Democrat enters race for Senate
The first Democrat has entered the race for Oregon's Senate District 16. Melissa Busch, a nurse living in Warren, is one of two candidates vying to replace Sen. Betsy Johnson, who is running for governor.
Busch is a home health nurse, serving patients in their homes around Columbia County and some rural parts of Washington and Multnomah counties.
"I really have come to this race because of what I see every day as a nurse working in our community," Busch said. "I visit folks in their homes, I spend time with their families, I get to know the more nuanced parts of people's lives and really see not just the health struggles that people are facing, but the day-to-day struggles that are barriers to people being able to experience success and prosperity."
Busch said announcing concrete policy recommendations would be "premature," but said healthcare was an area of focus.
"When I think about healthcare, I think about all of the things that either help promote people's wellbeing and ability to thrive in our communities, and also the things that are hindrances for that. And I really want to address the things that are standing in the way of the health of our community," Busch said.
Busch listed affordable housing, availability of well-paying jobs and access to safe transportation as "big issues that fall under that umbrella (of healthcare) that I've seen of important significance in our district and surrounding areas as well."
Environmental issues and the natural resources that residents use to boat, fish, hunt, hike and bike were another area of concern, Busch said.
Busch hasn't held elected office in the past, but said she has been considering a run for senate for several years and went through two candidate training programs in recent years: Emerge Oregon, a program for Democratic women, and the Oregon Labor Candidate School, a program for union members.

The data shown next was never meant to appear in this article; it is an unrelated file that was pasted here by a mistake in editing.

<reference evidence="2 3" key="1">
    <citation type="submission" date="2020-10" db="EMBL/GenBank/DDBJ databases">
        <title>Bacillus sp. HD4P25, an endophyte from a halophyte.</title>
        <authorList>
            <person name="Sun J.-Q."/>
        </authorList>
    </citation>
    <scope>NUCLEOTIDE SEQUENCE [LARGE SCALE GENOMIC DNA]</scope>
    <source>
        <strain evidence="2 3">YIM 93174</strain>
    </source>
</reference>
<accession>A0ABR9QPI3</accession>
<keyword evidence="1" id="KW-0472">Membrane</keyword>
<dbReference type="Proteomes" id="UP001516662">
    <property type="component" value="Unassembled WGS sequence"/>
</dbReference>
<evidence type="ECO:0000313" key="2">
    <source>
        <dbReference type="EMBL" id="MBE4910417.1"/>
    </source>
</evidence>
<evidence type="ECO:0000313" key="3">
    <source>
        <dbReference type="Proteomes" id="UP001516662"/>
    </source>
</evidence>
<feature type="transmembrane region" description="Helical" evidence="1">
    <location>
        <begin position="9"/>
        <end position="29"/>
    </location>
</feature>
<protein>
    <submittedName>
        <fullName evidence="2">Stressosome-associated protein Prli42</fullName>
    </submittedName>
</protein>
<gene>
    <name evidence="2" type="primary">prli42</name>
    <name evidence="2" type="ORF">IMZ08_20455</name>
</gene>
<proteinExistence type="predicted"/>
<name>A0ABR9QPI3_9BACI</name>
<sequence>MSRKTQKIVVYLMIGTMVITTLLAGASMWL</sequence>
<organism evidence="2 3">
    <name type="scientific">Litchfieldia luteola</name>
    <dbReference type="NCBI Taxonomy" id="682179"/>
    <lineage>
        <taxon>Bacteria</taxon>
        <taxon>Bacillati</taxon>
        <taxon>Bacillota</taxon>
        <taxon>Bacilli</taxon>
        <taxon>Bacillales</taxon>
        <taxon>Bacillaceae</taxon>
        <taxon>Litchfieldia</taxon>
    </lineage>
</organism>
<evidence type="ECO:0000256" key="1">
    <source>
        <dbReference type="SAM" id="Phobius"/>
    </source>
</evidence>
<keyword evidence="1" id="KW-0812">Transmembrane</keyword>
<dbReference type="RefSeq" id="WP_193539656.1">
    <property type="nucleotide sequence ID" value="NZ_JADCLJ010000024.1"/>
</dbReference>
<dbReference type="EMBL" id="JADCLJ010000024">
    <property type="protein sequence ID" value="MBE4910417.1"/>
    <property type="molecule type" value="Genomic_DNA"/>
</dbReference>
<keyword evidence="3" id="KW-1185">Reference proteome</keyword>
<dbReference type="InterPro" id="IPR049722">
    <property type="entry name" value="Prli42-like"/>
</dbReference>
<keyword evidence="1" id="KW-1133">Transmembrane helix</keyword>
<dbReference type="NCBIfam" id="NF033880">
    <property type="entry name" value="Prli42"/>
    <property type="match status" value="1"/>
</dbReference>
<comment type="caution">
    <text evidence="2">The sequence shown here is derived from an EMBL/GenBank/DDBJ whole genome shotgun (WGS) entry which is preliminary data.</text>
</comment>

"I understand that Senator Johnson has given a lot to our communities," Busch said. "She's worked pretty tirelessly as an elected official and has given a lot to the district. But as she steps away, I think that there's a natural opening for someone, like myself, that is interested and dedicated."
Busch has been endorsed by the Oregon Nurses Association, a union she is part of, which represents more than 15,000 healthcare workers. She said she's also been involved with the Columbia County Medical Reserve Corps and has volunteered to assist the county's public health department at vaccination clinics.
Busch is the first Democrat to enter the race, but the filing period lasts until March 2022, two months ahead of the primary.
Republican Suzanne Weber, currently state Representative for House District 32, announced her candidacy last month.
The newly-drawn Senate District 16 leans right, with voters going 49% Republican and 47% Democrat in the 2020 presidential election, and 50% Republican and 42% Democrat in the 2018 gubernatorial election, according to the mapping program Dave's Redistricting.
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